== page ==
Has the project ever received requests for help with personal genealogical matters? How does the project handle these questions? What other resources are available online and offline for people researching their family histories?
We do see these kind of requests come up from time to time on heraldic article talk pages. They are generally answered with a reference to WP:NOTFORUM, i.e., Wikipedia's article talk pages are not places to ask general questions about heraldry, but to discuss the improvement of the related article. There are lots of resources out there, more than ever before, for people to be able to trace their lineage. For reliability of resources, I would suggest avoiding any of the bucket shops, but instead start with a genealogy service (there are several well-known ones online and advertising on TV), review the primary source documents showing lineage, and then check the records of any relevant heraldic authorities for specific names, checking that dates are also consistent with the lifetimes of any armigerous individuals found in your family tree. Finally, do not presume that the presence of an armiger among your ancestors entitles you to assume their arms. In some cases, some heraldic elements may be assumed, but you should apply to the heraldic authority in question for specific guidance.
Does the project deal with any copyright and trademark issues in relation to heraldry and vexillology subjects? Are most of the project's images taken straight from their sources or are they recreated in a vector format?
We deal with copyright issues as well as some other legal restrictions. Not only are the images themselves subject to copyright law, but the underlying heraldic/vexillological designs are often subject to restrictions as well. Most of the h/v images I have worked with are user-generated vector graphics from WM Commons, usually redrawn from the blazon. One way interested graphic artists could help the project would be by creating or improving vector versions of flags and coats of arms. If these vector graphics are released under a Creative Commons license, it allows us to use them in ways that we can't use non-free graphics (like a .jpg or .gif image borrowed from a government web site under a Fair Use rationale).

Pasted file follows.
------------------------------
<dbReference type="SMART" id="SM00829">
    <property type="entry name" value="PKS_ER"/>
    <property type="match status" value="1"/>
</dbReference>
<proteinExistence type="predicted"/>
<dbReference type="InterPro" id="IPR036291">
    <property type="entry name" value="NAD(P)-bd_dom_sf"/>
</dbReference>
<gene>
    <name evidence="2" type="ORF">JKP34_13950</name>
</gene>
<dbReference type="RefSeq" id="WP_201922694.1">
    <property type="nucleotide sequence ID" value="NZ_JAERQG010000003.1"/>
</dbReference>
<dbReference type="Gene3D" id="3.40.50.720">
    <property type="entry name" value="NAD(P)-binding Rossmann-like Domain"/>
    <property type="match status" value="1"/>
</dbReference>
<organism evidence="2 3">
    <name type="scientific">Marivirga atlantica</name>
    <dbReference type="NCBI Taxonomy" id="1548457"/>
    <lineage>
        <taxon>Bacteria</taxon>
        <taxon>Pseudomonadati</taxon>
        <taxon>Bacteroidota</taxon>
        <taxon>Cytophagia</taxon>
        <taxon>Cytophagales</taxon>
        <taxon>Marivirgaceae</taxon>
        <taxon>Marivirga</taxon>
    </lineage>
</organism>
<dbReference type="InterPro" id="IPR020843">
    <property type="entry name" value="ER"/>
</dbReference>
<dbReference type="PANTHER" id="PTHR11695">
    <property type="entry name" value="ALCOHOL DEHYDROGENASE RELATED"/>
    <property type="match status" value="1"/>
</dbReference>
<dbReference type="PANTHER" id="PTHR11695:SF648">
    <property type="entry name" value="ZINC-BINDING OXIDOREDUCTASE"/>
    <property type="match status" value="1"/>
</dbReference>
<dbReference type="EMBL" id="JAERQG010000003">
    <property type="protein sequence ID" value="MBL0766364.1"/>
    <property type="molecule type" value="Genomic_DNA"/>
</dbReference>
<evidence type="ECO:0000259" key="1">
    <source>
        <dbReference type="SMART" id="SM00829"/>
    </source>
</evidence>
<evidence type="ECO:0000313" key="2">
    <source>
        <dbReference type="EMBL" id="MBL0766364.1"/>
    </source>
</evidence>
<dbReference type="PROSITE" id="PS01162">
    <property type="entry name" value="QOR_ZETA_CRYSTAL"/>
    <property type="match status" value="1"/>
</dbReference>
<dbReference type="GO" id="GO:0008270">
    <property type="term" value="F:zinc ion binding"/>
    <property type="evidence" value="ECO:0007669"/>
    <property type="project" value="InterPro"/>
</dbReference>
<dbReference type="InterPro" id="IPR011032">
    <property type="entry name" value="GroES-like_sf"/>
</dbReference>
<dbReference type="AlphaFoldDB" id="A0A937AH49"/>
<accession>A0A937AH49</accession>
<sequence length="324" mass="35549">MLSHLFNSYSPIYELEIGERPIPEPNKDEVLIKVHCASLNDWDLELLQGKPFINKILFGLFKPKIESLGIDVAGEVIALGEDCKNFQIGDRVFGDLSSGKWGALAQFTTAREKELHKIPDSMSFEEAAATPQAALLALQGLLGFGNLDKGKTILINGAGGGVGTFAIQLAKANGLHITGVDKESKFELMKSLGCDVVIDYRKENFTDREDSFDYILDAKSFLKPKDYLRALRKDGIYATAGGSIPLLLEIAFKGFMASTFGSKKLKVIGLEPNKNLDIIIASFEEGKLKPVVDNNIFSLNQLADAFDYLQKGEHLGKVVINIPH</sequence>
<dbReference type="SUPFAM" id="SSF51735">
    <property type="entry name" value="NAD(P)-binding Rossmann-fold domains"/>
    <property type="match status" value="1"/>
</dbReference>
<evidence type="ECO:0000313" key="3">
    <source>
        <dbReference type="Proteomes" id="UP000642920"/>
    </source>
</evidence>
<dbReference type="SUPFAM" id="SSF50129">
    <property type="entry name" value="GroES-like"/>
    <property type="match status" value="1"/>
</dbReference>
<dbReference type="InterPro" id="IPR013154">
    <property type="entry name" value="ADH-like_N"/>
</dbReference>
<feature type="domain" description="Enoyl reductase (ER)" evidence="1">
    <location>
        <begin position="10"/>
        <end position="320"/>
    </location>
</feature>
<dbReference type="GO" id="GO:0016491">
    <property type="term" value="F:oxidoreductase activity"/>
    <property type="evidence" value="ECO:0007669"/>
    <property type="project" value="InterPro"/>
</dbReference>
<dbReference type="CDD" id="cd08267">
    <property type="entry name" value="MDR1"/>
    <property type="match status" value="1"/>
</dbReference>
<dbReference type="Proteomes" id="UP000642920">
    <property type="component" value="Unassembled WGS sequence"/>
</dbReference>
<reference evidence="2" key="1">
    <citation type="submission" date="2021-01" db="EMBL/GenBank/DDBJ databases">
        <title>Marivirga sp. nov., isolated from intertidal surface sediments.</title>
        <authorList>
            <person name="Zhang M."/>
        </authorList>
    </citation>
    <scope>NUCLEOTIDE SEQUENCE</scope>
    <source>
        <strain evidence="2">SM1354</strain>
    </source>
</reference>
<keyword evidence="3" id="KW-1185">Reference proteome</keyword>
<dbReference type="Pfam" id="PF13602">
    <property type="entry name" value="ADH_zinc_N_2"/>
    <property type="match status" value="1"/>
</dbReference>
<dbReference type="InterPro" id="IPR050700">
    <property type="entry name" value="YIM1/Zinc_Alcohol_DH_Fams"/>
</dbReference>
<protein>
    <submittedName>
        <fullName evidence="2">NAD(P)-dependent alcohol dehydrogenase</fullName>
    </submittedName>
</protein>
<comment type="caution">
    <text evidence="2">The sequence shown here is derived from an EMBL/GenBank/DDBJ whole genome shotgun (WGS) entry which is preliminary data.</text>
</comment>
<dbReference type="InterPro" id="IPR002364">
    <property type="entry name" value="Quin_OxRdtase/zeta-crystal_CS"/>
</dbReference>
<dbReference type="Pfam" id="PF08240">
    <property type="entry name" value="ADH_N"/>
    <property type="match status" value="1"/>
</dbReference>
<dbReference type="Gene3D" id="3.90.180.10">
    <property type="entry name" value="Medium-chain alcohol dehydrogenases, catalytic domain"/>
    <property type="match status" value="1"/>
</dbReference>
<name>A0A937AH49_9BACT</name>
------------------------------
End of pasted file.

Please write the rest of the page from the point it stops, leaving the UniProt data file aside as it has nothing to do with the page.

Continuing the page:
The words and phrases used to describe coats of arms and flags almost seem like an entirely different language. Where can the average Wikipedia reader turn for help in deciphering these descriptions? Has the project found it difficult to make heraldry and vexillology articles accessible to all readers?
The jargon for English heraldic descriptions is called a blazon. It is based on the Anglo-Norman language that served as the language of law in England at the time of the development of heraldry during the Middle Ages. Many continental European heraldic authorities do not use a special jargon, a rigid grammatical structure, or a stilted register to describe coats of arms, though some do. I understand that Irish and French heraldic descriptions, for instance, use a formal register, but Danish and Swedish ones do not.
I don't think it's as difficult for the h/v project to make our articles accessible as it may be for some other projects. Mostly, it's just important to avoid presuming that the general reader understands Anglo-Norman blazons, but many of our articles cover non-English heraldry (which avoids the jargon but presents its own set of translation problems). To help guide our editors in how to handle blazons and informal heraldic descriptions, we developed a guideline (WP:BLAZON) to improve our articles' accessibility as well as verifiability.
What are the project's most urgent needs? How can a new contributor help today?
I have actually been trying to gauge the current temperature and direction of the project (see WT:HV#Current direction of the HV project). We have a lot of project members quietly working on their own to improve things that don't require much discussion, so it's hard to keep track of what everyone else is working on. One thing I would like to see is a taskforce approach to article improvement, so that a group of h/v project members could work together as a group to rapidly improve an article from B-class to GA or FA.
Next week, we'll revisit an elemental project. Until then, explore our table of periodic WikiProject Reports in the archive.